mywaytoburn:

bloomberrypancakes:

guccipoop:

when you work really hard on a project and forget to bring it to school the day its due.

image

Is that a gay porn gif?

no it’s when you work really hard on a project and forget to bring it to school the day its due.

masseffecting:

I was flycamming my way through the Citadel during the Cerberus attack and found this. I actually had to clean my keyboard after snorting coffee all over it.

masseffecting:

I was flycamming my way through the Citadel during the Cerberus attack and found this. I actually had to clean my keyboard after snorting coffee all over it.

Luke & Orange

(Source: determinantnick)

stability:

churrodestroyer:

stability:

when your next victim finally comes into the stall

image

This is fucked up. I’m crying.

aw no, dont cry. come sit down lets talk about it

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official-sciencesideoftumbler:

you can see her suddenly realize what he’s talking about

official-sciencesideoftumbler:

you can see her suddenly realize what he’s talking about

honeymew:

curiosamathematica:

I’d like to discuss some techniques for solving mazes.
Standard mazes contain no loops and are called “perfect”. They are equivalent with trees (you can pull and stretch the corridors in the shape of a tree), so graph theory can supply algorithms for solving perfect mazes. Other mazes are typically more difficult to solve in general.
A trivial method: follow the corridor until you reach a junction, and randomly choose the next direction to follow. If you have enough time and patience, eventually you’ll find the exit (with probability 1), but luckily there are more intelligent ways…
For instance, wall-following. Keep your right hand on the wall to your right, and follow the maze, without breaking contact between hand and wall. So simply, always turn right at a junction. You’re guaranteed to find the exit if the maze is perfect, or to return at your starting position if there isn’t an exit. If you’re left-handed, this method also works with your left hand ;)
If the maze does contain an island, wall-followers could be trapped into continually encircling a loop. Pledge’s algorithm solves this problem: choose a random direction and move that way until you hit a wall. Start wall-following and count the turns you make (for instance +1 for a right turn and -1 for a left turn). When your chosen direction is available again (you’ll see this when the total number of turns is 0), stop wall-following and continue in the direction you’re facing. This way, you’ll escape every maze, even if they contain loops.
An algorithm which also works in higher dimensions is Trémaux’s algorithm: draw a line on the floor. When you reach a junction, turn around if you’ve been there before; otherwise pick any direction. If you revisit a passage that’s already marked, draw a second line (you’ll never need to take a passage more than twice) and at the next junction take an unmarked passage if you can.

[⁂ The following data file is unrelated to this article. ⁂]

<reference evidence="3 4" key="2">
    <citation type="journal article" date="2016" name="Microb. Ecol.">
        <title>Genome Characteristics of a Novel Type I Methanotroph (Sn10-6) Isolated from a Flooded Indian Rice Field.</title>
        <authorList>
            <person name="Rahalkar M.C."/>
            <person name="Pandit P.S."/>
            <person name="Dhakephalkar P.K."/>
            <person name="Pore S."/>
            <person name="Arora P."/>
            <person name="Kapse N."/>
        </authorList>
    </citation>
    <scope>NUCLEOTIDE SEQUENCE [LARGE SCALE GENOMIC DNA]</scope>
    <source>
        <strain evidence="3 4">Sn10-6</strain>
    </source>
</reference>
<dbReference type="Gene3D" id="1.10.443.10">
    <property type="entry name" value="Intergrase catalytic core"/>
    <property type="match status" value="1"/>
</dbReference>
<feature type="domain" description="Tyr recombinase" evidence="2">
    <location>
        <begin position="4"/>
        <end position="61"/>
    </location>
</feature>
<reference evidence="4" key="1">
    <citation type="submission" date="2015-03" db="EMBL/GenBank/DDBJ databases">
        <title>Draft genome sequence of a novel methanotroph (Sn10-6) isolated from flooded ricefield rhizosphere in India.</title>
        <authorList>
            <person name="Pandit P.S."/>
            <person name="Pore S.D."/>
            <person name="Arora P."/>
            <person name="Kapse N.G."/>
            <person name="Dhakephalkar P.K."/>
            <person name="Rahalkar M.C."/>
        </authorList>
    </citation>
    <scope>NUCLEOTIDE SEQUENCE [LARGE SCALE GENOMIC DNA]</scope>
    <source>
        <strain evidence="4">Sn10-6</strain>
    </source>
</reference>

If you’re not actually stuck in the maze but you can see it “from above”, it’s useful to find the dead ends in the maze and fill in the path from every dead end until the first junction met. If there’s a solution, it will be preserved and you can try to solve the simpler maze instead.
A nice website with a lot more information:http://www.astrolog.org/labyrnth/algrithm.htm.

you really weren’t kidding when you said some mazes contain an island

honeymew:

curiosamathematica:

I’d like to discuss some techniques for solving mazes.

Standard mazes contain no loops and are called “perfect”. They are equivalent with trees (you can pull and stretch the corridors in the shape of a tree), so graph theory can supply algorithms for solving perfect mazes. Other mazes are typically more difficult to solve in general.

A trivial method: follow the corridor until you reach a junction, and randomly choose the next direction to follow. If you have enough time and patience, eventually you’ll find the exit (with probability 1), but luckily there are more intelligent ways…

For instance, wall-following. Keep your right hand on the wall to your right, and follow the maze, without breaking contact between hand and wall. So simply, always turn right at a junction. You’re guaranteed to find the exit if the maze is perfect, or to return at your starting position if there isn’t an exit. If you’re left-handed, this method also works with your left hand ;)

If the maze does contain an island, wall-followers could be trapped into continually encircling a loop. Pledge’s algorithm solves this problem: choose a random direction and move that way until you hit a wall. Start wall-following and count the turns you make (for instance +1 for a right turn and -1 for a left turn). When your chosen direction is available again (you’ll see this when the total number of turns is 0), stop wall-following and continue in the direction you’re facing. This way, you’ll escape every maze, even if they contain loops.

An algorithm which also works in higher dimensions is Trémaux’s algorithm: draw a line on the floor. When you reach a junction, turn around if you’ve been there before; otherwise pick any direction. If you revisit a passage that’s already marked, draw a second line (you’ll never need to take a passage more than twice) and at the next junction take an unmarked passage if you can.

If you’re not actually stuck in the maze but you can see it “from above”, it’s useful to find the dead ends in the maze and fill in the path from every dead end until the first junction met. If there’s a solution, it will be preserved and you can try to solve the simpler maze instead.

A nice website with a lot more information:
http://www.astrolog.org/labyrnth/algrithm.htm.

you really weren’t kidding when you said some mazes contain an island

(Source: coisas-matematicas)

spacershepard:

I’m trying to prove a point to a friend that says he’s a worthless character which he is absolutely not.